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Troy Hightower
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Take a good look at that face—hooded, suspicious eyes, long flat snout and protruding lower lip—with an unquestionable air of superiority. A face that only a camel’s—or more accurately a dromedary’s—mother, or their camelteer could love. This is the face of Pushkar, an internationally known camel fair that has been going on for a century and a half or more.

Pushkar has long been on our bucket list.  We were scheduled to go on our last trip to India a dozen years ago but got word two days before that the state department had issued an advisory of expected terrorism and warned Americans away. We chickened out, didn’t go, and of course there were no incidents.

Originally, Pushkar was only an annual trading/buying/selling event for traders across northern India where an estimated 30,000 camels congregate...as well as cattle, horses, sheep and goats. It varies slightly in time every year as it is scheduled to coincide with the Kartik Purnima lunar festival. In recent decades, it’s also become effectively the Burning Man of Rajasthan.....a quarter million pilgrims and tourists combined descend for the 5 day event, and there are a myriad of activities besides livestock trading.....a camel beauty contest, famous camel race, horse dance performances, a mustache competition....the biggest allegedly at ten feet....and of course religious ceremonies.

The drive from Jaipur is long—4.5 hours of jouncing and jarring, with mostly terrible roads. As we arrive in town there is a palpable carnival atmosphere.... vendors of all sorts, cooking stalls with smoking braziers and bubbling cauldrons of fat, lugubrious camels, prancing horses, meandering cattle and goats and colorful people. Ranks of dun colored tents march into the distance, housing all of the traders, vendors and pilgrims.

Eight kilometers past town, still more jarring track leads us to the Westin Pushkar—a resort oasis in the desert—dozens of acres of lush landscaping, lawn, fountains and pools among the scrub, with only 95 rooms. My original dream of a luxury tented camp in the desert apparently doesn’t exist at Pushkar (we’ll find it down the road this trip) and the Westin is the best option. We get settled, have a bite of lunch, and head back into town, right into the thick of it, to meet our guide, G.D.  He leads us off toward the lowering sun, into huge groups of camels that are roaring, braying and growling most raucously....it is abundantly clear that some of the sounds in the Star Wars films were directly adapted from camel talk. And as we watch their lumbering gait, it’s also crystal that the jerky forward March of the AT-AT Walkers introduced in Empire Strikes Back were also camel-based.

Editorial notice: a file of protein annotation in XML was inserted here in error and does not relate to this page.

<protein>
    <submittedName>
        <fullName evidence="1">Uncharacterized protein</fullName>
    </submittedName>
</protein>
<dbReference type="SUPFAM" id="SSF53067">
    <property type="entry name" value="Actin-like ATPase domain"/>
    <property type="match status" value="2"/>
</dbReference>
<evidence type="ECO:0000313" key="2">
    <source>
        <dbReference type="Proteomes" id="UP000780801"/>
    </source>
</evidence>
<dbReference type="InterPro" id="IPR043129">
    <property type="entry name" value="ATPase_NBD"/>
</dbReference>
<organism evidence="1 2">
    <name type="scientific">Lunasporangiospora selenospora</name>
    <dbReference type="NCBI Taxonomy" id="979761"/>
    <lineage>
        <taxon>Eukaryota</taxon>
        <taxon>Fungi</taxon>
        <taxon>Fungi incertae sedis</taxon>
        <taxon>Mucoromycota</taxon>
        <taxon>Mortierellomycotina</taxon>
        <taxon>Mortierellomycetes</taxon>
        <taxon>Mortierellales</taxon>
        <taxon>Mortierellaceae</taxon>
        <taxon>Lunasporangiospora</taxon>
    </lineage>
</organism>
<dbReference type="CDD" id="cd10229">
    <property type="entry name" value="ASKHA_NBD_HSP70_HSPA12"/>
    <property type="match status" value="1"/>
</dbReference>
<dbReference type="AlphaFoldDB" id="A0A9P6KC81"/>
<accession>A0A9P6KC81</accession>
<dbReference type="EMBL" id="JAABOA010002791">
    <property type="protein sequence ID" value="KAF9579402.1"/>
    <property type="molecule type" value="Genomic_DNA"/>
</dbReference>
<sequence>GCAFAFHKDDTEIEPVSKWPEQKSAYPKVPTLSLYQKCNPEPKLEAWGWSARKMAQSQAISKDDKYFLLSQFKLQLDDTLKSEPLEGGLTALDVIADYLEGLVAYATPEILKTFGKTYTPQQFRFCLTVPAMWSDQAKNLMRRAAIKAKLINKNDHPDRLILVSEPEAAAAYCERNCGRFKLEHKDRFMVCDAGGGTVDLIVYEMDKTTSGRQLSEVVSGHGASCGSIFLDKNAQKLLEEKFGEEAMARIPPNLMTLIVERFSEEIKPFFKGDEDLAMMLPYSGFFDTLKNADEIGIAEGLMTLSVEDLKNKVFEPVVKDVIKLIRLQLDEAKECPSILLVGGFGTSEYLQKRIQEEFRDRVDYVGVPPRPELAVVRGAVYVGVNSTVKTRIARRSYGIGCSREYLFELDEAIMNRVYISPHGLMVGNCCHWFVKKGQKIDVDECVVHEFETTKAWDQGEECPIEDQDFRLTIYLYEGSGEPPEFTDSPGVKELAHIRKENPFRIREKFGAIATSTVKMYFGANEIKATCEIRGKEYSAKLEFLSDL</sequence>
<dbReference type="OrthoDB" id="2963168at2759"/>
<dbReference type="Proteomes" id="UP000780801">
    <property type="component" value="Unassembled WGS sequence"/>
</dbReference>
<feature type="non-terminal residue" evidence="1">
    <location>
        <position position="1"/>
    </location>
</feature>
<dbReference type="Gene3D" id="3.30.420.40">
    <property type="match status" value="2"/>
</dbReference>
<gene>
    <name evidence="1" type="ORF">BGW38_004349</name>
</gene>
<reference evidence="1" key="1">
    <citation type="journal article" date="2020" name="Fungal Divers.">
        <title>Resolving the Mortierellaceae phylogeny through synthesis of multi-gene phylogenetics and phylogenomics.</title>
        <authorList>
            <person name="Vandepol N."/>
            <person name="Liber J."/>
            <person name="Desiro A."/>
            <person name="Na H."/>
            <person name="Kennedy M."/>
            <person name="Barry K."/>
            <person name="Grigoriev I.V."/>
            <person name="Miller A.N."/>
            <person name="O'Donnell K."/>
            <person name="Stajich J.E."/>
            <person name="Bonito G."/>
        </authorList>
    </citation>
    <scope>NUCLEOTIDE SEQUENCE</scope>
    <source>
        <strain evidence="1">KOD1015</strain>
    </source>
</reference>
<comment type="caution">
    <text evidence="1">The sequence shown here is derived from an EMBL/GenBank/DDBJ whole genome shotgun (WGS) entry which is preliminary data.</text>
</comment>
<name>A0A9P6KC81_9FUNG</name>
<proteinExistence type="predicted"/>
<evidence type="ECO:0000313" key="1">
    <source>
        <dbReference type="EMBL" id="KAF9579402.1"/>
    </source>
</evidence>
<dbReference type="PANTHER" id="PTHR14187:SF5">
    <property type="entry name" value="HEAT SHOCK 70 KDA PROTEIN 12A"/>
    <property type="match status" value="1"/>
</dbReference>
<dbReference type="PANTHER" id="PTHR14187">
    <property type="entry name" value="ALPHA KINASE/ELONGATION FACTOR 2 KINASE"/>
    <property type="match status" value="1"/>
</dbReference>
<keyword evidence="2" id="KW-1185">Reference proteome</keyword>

Small groups of traders cluster on the ground around smoldering fires, in their dusty white robes and turbans of saffron, red and tan—some smoking bidis, others munching a bite. There are great groups of female camels, with cute youngsters.....the males are kept separate, and they are shaven on the sides in tribal patterns, and adorned with dark painted symbols. Rich asks about prices at the camel auction.....G.D. says prices are down as much as a third, due to multi-year drought in many regions...he points to a one year old, and says you could probably buy her for 15,000 rupees, or about 200 bucks US. But transport and upkeep will be a lot—30-40 pounds a day of feed—and his beloved pooch, Birdie probably would object. We’re told that average camels are going for around 25-30,000, or $400 or so. Prize males can of course fetch a good bit more.

We meander from group to group gawking and snapping photos....looking for that Nat Geo shot. G.D. tells us we’ve come at the perfect time...unbeknownst to us despite research, all the camel, horse and cattle auctions take place the first two days—this is the second—and by the third most of the animals are headed out for the trek home, and then the thousands and thousands of pilgrims descend for the holy festival, and you literally can’t move in town save by inches. We clamber aboard a camel cart...a tented 5x5 rug-covered wooden platform with two big wheels pulled by a single camel—again actually dromedaries—one hump, not two. There are breeds generally from a few areas of Rajasthan—Bikaneri, Jaisalmeri, Kachchhi and Mewari. We lumber and bounce around the fair, past stalls showing the famous Marwari white and black mounts, with curious forward curving ear tips, more vegetable vendors and food stalls, beaten tin pots and hardware, handmade wooden rakes, and a slew of stalls selling colorful tack for horses and camels.